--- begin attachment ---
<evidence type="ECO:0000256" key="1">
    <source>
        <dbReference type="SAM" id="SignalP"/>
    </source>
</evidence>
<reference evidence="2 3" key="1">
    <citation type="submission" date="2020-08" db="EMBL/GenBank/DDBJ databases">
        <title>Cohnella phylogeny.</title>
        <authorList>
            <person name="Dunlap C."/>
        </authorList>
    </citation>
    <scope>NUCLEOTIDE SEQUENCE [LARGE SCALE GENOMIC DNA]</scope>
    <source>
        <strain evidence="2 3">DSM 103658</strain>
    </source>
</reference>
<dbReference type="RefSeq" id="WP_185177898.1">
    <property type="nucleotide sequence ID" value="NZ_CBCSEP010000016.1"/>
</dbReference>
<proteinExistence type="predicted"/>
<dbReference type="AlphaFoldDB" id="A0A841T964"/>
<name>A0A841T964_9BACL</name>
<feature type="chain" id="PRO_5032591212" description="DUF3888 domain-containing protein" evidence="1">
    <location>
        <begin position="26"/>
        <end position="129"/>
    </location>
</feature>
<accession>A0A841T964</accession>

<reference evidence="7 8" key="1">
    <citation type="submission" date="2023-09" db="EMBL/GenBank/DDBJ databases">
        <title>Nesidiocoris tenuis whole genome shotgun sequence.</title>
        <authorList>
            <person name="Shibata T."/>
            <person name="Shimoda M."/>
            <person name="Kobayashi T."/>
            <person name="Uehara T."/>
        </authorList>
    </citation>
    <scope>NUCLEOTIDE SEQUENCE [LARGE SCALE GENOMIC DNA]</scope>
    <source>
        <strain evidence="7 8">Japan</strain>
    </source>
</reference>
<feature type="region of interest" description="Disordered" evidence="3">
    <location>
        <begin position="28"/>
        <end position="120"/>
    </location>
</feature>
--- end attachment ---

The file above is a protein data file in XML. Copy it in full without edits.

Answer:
<evidence type="ECO:0000256" key="1">
    <source>
        <dbReference type="SAM" id="SignalP"/>
    </source>
</evidence>
<reference evidence="2 3" key="1">
    <citation type="submission" date="2020-08" db="EMBL/GenBank/DDBJ databases">
        <title>Cohnella phylogeny.</title>
        <authorList>
            <person name="Dunlap C."/>
        </authorList>
    </citation>
    <scope>NUCLEOTIDE SEQUENCE [LARGE SCALE GENOMIC DNA]</scope>
    <source>
        <strain evidence="2 3">DSM 103658</strain>
    </source>
</reference>
<dbReference type="RefSeq" id="WP_185177898.1">
    <property type="nucleotide sequence ID" value="NZ_CBCSEP010000016.1"/>
</dbReference>
<proteinExistence type="predicted"/>
<dbReference type="AlphaFoldDB" id="A0A841T964"/>
<name>A0A841T964_9BACL</name>
<feature type="chain" id="PRO_5032591212" description="DUF3888 domain-containing protein" evidence="1">
    <location>
        <begin position="26"/>
        <end position="129"/>
    </location>
</feature>
<accession>A0A841T964</accession>

<reference evidence="7 8" key="1">
    <citation type="submission" date="2023-09" db="EMBL/GenBank/DDBJ databases">
        <title>Nesidiocoris tenuis whole genome shotgun sequence.</title>
        <authorList>
            <person name="Shibata T."/>
            <person name="Shimoda M."/>
            <person name="Kobayashi T."/>
            <person name="Uehara T."/>
        </authorList>
    </citation>
    <scope>NUCLEOTIDE SEQUENCE [LARGE SCALE GENOMIC DNA]</scope>
    <source>
        <strain evidence="7 8">Japan</strain>
    </source>
</reference>
<feature type="region of interest" description="Disordered" evidence="3">
    <location>
        <begin position="28"/>
        <end position="120"/>
    </location>
</feature>